Heyhouses, Lancashire

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http://www.1881pubs.com/ for details of public houses in the 1881 census  
 
http://www.1881pubs.com/ for details of public houses in the 1881 census  

Revision as of 17:56, 26 January 2012

England Gotoarrow.png Lancashire Gotoarrow.png Lancashire Parishes

Heyhouses St Nicholas

Contents

Chapelry History

Heyhouses was created a chapelry in 1841 from Heyhouses extra-parochial, and lay within the boundaries of Whalley ancient parish. Other places in the parish include: Read in Whalley and Read.

The Diocese of Blackburn is a Church of England diocese, covering much of Lancashire, created in 1926 from part of the Diocese of Manchester. The Diocese includes the towns of Blackburn, Blackpool, Burnley, and the cities of Lancaster, and Preston, as well as a large part of the Ribble Valley.

"HEYHOUSES, a township, in the parochial chapelry of Padiham, parish of Whalley, union of Burnley, Higher division of the hundred of Blackburn, N. division of the county of Lancaster, 3¼ miles (S. E.) from Clitheroe; containing 156 inhabitants. The origin of Heyhouses, the first village that arose in Pendle Forest, is owing to an encroachment upon a right of common in the forest, claimed by the customary tenants and freeholders of Merlay, Padiham, Downham, Worston, and other places, who held a meeting at Pendle Cross under the abbot of Whalley, in the 29th of Henry VI., and passed a number of resolutions for the abatement of encroachments. A bill was afterwards preferred before the commissioners of Edward VI. for inquiry into encroachments and abuses, against "Ric. Radclyffe, squyer, for makeyng a towne upon a tenement called ye Hayhouses, where he had no right without the kyng's staff." The township comprises 320 acres. Here is a church, built [1841] and endowed by Le Gendre Nicholas Starkie, Esq., who is patron of the living."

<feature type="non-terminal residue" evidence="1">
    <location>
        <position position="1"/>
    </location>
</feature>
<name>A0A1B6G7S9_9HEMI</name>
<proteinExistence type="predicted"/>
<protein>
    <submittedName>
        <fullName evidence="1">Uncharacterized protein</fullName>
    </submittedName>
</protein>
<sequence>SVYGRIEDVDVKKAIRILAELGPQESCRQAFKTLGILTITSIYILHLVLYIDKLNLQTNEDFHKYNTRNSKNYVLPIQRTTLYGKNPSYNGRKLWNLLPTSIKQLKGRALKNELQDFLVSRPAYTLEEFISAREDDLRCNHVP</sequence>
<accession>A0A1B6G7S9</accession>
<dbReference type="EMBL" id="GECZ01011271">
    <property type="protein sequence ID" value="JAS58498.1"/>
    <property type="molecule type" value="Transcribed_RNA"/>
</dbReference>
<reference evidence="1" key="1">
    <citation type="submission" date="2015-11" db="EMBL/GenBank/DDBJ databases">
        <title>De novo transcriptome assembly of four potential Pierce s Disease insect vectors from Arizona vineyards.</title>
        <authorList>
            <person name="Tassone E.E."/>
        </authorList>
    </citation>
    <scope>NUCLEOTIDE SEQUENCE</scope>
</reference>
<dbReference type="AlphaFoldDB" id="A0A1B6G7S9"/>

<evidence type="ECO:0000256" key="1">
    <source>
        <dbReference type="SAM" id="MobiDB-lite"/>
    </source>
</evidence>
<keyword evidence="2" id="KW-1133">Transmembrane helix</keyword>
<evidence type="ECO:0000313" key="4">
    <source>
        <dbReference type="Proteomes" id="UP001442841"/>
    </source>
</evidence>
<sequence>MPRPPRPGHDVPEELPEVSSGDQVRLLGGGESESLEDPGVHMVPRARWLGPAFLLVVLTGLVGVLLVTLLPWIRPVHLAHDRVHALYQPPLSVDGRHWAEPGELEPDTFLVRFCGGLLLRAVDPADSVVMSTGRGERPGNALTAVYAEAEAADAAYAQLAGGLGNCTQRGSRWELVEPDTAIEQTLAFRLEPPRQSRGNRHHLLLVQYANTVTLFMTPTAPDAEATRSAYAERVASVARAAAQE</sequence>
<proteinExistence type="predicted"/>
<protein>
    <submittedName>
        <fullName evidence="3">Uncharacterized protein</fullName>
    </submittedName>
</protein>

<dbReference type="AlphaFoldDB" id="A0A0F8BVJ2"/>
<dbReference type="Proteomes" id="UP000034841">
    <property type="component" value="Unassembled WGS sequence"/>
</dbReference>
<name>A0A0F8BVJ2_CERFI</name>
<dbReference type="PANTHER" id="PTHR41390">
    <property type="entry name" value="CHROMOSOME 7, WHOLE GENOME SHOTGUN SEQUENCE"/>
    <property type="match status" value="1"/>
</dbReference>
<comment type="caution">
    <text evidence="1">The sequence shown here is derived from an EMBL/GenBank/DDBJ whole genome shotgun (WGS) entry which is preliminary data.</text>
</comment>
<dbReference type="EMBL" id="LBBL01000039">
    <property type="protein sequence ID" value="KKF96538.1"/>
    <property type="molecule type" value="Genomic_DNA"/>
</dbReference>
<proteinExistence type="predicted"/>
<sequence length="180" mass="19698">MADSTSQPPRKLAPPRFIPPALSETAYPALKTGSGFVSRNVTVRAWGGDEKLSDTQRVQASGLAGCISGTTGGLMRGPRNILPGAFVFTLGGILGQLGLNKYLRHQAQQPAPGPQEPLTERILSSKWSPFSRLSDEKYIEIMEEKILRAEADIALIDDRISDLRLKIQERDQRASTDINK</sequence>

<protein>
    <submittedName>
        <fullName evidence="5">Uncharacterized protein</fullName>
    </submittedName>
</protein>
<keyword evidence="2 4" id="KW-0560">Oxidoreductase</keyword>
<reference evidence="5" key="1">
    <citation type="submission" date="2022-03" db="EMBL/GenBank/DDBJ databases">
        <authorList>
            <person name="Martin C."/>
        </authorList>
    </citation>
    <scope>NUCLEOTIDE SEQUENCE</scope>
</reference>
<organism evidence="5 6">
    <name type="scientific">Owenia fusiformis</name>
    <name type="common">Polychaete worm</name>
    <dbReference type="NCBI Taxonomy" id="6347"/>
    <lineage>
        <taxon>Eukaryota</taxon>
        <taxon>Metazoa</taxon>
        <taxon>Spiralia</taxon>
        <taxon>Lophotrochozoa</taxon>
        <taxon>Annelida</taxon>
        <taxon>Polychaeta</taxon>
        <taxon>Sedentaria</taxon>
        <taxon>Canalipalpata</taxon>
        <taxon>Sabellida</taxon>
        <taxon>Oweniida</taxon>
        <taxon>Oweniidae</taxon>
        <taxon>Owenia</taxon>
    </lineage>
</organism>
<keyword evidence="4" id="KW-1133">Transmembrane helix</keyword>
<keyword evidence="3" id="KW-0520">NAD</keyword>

Adapted from: A Topographical Dictionary of England by Samuel Lewis (1848), pp. 501-505. URL: http://www.british-history.ac.uk/report.aspx?compid=51029 Date accessed: 01 July 2010.

Resources

Civil Registration

Birth, marriages and deaths were kept by the government, from July 1837 to the present day. The civil registration article tells more about these records. There are several Internet sites with name lists or indexes. A popular site is FreeBMD.

Online index of Lancashire Births, Marriages and Deaths Lancashire BMD

Lancashire Online Parish Clerks

An extremely useful resource for research in Lancashire Parishes http://www.lan-opc.org.uk/

Church records

Include here information for parish registers, Bishop’s Transcripts and other types of church records, such as parish chest records. Add the contact information for the office holding the original records. Add links to the Family History Library Catalog showing the film numbers in their collection

Census records

http://www.1881pubs.com/ for details of public houses in the 1881 census

Poor Law Unions

Burnley Poor Law Union,Lancashire

Probate records

Records of wills, administrations, inventories, indexes, etc. were filed by the court with jurisdiction over this parish. Go to Lancashire Probate Records to find the name of the court having primary jurisdiction. Scroll down in the article to the section Court Jurisdictions by Parish.

Maps and Gazetteers

Maps are a visual look at the locations in England. Gazetteers contain brief summaries about a place.

Web sites

Add any relevant sites that aren’t mentioned above.